- Warner Brothers Discovery - this is a company that was created through a merger of Discovery with Warner Brothers. The main bet here would be on management - the CEO, David Zaclav, and a key shareholder - John Malone. The stock has been hammered recently, trading at multi-year lows. The critical question is to what extent the recent issues are temporary rather than structural and what is the normalised profitability and growth potential.
- Adidas - the stock has also collapsed. The main idea is that it is still a consumer franchise brand with better-than-average margins. I need to do more work on the financial performance and operational issues, but the share price chart alone is a strong signal to take a deeper look.
Meta - too-hard pile
There are a few more ideas that I have looked at recently. I have rejected most of them due to price or lack of sufficient understanding of their business models. Price alone cannot be the criteria for buying or selling a stock. One of the ideas I have been sceptical about is Meta which I wrote about in the past. Its investment case looks very interesting, and the stock may well rebound. However, I do not have firm conviction in the underlying business, and I cannot confidently own it for a long time.
My main concern is that the core social media platform (still the biggest in the world) faces much stronger competition from new players like TikTok. Apple’s tracking policy changes also made advertising on the Meta platform less appealing to merchandisers. Will it remain the most popular social network 10 years from now? And what would it take to stay in the top position (in terms of R&D and marketing expenses)? Will it continue to pour billions into the Metaverse, which may or may not be successful?
I have written some further thoughts on Meta here.
I have been thinking about Alibaba a lot recently, whether I made a mistake buying it last year and if I should sell it now. I am inclined to exit because I cannot confidently answer the vital question: Is China investable? The business risks in autocratic regimes are much higher than they may first appear. How sure am I that the shares will continue to be listed? That China will not try to take over Taiwan? That geopolitical tensions will not lead to more sanctions on China and dent its economic growth potential?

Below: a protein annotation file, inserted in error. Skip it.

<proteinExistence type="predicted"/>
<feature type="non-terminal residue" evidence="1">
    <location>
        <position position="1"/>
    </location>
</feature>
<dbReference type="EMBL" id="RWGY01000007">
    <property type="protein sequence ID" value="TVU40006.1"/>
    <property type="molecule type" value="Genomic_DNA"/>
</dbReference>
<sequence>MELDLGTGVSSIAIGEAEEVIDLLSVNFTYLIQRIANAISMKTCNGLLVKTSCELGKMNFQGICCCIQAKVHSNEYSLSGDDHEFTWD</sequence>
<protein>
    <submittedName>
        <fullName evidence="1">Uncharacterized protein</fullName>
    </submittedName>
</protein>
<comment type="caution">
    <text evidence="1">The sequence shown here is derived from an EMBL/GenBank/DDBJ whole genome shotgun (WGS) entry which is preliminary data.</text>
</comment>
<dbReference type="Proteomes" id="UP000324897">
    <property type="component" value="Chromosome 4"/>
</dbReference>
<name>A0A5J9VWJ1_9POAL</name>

I am also finishing my fundamental analysis of Alibaba to see what is the potential upside without such risks. This should help in understanding what has been priced into the stock so far.
I will share my findings shortly.
I am presenting at the London Value Investing Club on 16 Nov 2022
I was invited to speak in front of a small audience on 16 November in London along with two other speakers. The event is primarily for retail investors who are enthusiastic about learning and sharing their views on investing. If you are interested in attending, you can register here.
I think it is a great way of learning and making new friends. If you are interested to meet in a similar format later, just drop me an email (ideas at hiddenvaluegems.com).
Did you find this article useful? If you want to read my next article right when it comes out, please subscribe to my email list.